The characters of the hit series (and Netflix show) The Old Guard return in The Old Guard: Tales Through Time Vol. 1. If short stories and vignettes are your thing, then you're absolutely going to love this collection. Here's the backstory necessary to appreciate these tales: the characters in the Old Guard don't die. Technically, there may come a day where they stop getting back up, but the simple truth is that they never know when that moment might happen. They walk the earth for centuries, d The characters of the hit series (and Netflix show) The Old Guard return in The Old Guard: Tales Through Time Vol. 1. If short stories and vignettes are your thing, then you're absolutely going to love this collection. Here's the backstory necessary to appreciate these tales: the characters in the Old Guard don't die. Technically, there may come a day where they stop getting back up, but the simple truth is that they never know when that moment might happen. They walk the earth for centuries, doing what they can to leave their mark on the world (for good or for ill, that's up to you to decide). Obviously, immortal characters have seen and been through a lot. Not all of them have pasts that they are proud of. Andy is the oldest of the group, several thousand years old (no exaggeration there), while Nile is the youngest, only twenty-seven. My Mother's Axe The first story in this anthology is My Mother's Axe, by Greg Rucka and Leandro Fernandez. Given that this is the original team behind the series, it probably is no surprise to hear that this is one of the best stories. It's the tale of Andy's axe – and the transformation it has withstood over the centuries. There's something so beautiful and poignant about the discussion that arises in this issue. It's essentially The Old Guard's version of the Ship of Theseus, with some solid emotional attachments thrown into the mix for good measure. Zanzibar and Other Horrors Next up is Zanzibar and Other Horrors by Andrew Wheeler and Jacopo Camagni. Camgagni is an artist I fell in love with throughout Nomen Omen, so I was delighted to see that name pop up here! This tale focuses on Nicky and Joe (those would be their modern names, of course, not the names they were born with) and is set in Berlin, 1932. There's a lot to unpack from this story, as there's a lot of commentary (both historical and modern) woven into the narrative. Daniela Miwa was the colorist for both of the above stories, and Jodie Wynne was the letterer. Bonsai Shokunin Bonsai Shokunin, by Kelly Thompson, Valentine De Landro, Rebecca McConnell, and Jodi Wynne, is the third story in this collection. This story felt...weighted. You can really feel the weight an unwilling soldier carries through life, even at the end of his days. It also feels like there's a message woven into the story here, and it resonates with something Andy has said. Blood begets blood. Strong Medicine There's something about Strong Medicine that is stuck in my brain. It's been a minute since I read this graphic novel, and it's still bouncing around inside my head. Eric Trautmann, Mike Henderson, Daniela Miwa, and Jodie Wynne are the ones behind this tale, and I love them for it. The year is 1870, in Colorado. What happens to a small town when there's no real sense of law, and one man is letting his grief tear apart the town? (Quite literally, as the case may be). Well, in the world of The Old Guard, somebody shows up to handle things. Passchendaele Passchendaele is a story that offers a look at Andy through a wholly different lens. It's easy to see Andy as a warrior – the woman who will always get up and fight. It may be harder to picture her taking a role other than the hero (or killer) in somebody's life. Yet that is what happened here, as at least once, Andy was unable to walk away from an orphan she found many years ago. Thanks to Brian Michael Bendis, Michael Avon Oeming, Taki Soma, and Jodi Wynne for offering this perspective. Lacus Solitudinis Booker and Nicky are on a mission to confront a careless (and homophobic) officer in Lacus Solitudinis. Created by Robert Mackenzie, Dave Walker, Justin Greenwood, Daniela Miwa, and Jodie Wynne, this story, in particular, felt very relevant. There's a bit more jumping around in this tale than in the others, as they're trying to show us multiple perspectives to help us understand everything going on – and what it costs the characters involved. How to Make a Ghost Town There are no two ways about it, How to Make a Ghost Town is a heavy-hitting story. Created by Matt Fraction, Steve Lieber, Daniela Miwa, and Jodi Wynne, this one isn't afraid to hit readers right where it hurts. In other words, it hits us in Andy's past. It's a more recent story and one that readers of the main series will be familiar with. I think that's what makes it hurt so much. Well, that and the guilt and Anger Andy must have felt. Love Letters Next, we have Love Letters, created by David F. Walker, Matthew Clark, Rebecca McConnell, and Jodi Wynne. Set in Pennsylvania, 1863 – it's pretty easy to figure out what all the fighting is about. Though with The Old Guard, naturally, there's a bit of a twist. It's pretty fascinating to get a glimpse into how the team felt about this particular moment in time – I feel like this was a necessary story for that very reason. An Old Soul An Old Soul is the second to last story in this collection, created by Jason Aaron (love him), Rafael Alburquerque, Daniela Miwa, and Jodi Wynne. This one actually gets a bit...weird? Yeah, strange is a good description for it. It does a great job of showing what can happen to our spirits and minds after long enough. It's a subject that has come up time and time again in the series. The biggest difference this time is the character we're focusing on...and his choice of handling things. Never Gets Old Last but certainly not least, there's Never Gets Old by Alejandro Arbona, Kano, Daniela Miwa, and Jodi Wynne. There's a lot of interesting commentary in here, much of it understated. Maybe it's just me, but I felt a lingering sense of dread when reading this story. We can all picture how badly it would go when one of The Old Guard told their family the truth – thus; I kept waiting for that hat to drop. I'm sure it did, but I'm happy that we didn't see it (to the extent that I feared) here. Thanks to Image Comics and #Edelweiss for making this book available for review. All opinions expressed are my own. Read more at Quirky Cat's Comics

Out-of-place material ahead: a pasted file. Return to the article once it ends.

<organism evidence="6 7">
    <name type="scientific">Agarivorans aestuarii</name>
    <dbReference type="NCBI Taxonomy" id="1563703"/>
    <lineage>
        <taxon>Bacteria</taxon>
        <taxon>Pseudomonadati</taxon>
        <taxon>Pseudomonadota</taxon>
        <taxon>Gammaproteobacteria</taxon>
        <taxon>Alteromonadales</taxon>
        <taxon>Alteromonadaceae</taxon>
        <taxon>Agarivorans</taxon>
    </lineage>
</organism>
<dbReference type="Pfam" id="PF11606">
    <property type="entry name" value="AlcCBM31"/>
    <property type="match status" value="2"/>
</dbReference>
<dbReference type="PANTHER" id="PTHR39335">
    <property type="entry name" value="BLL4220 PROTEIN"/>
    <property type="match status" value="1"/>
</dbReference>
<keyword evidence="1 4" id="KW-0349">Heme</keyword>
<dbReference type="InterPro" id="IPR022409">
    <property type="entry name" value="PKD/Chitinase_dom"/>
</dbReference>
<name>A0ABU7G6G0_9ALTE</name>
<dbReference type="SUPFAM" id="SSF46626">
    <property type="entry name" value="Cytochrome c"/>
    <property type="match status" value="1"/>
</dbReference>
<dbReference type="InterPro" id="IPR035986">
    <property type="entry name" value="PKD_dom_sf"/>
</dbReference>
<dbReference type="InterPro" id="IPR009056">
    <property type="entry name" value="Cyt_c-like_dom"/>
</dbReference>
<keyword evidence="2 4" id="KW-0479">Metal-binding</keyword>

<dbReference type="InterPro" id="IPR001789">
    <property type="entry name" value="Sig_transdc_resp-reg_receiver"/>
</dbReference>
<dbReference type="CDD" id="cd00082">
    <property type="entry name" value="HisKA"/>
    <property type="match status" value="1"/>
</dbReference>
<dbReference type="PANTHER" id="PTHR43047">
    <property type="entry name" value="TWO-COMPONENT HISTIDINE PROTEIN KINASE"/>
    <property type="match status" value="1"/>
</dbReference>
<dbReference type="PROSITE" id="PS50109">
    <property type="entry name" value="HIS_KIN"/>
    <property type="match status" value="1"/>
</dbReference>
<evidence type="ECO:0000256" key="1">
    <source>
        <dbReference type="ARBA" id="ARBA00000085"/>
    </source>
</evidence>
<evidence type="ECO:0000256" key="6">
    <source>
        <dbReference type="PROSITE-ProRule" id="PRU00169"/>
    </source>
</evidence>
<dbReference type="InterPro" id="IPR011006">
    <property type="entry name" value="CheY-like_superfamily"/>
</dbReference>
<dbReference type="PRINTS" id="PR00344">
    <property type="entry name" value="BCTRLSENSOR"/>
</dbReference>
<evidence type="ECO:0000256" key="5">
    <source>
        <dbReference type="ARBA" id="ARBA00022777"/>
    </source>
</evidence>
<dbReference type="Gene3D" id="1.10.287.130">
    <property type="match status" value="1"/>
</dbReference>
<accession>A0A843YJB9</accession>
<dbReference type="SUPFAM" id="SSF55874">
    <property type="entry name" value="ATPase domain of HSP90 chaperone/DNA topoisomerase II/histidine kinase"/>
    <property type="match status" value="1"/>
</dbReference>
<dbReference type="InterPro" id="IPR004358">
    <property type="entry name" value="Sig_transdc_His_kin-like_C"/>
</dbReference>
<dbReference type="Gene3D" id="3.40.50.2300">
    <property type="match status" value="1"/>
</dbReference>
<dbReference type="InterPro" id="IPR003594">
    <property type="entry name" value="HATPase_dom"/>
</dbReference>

8. 5 out of 5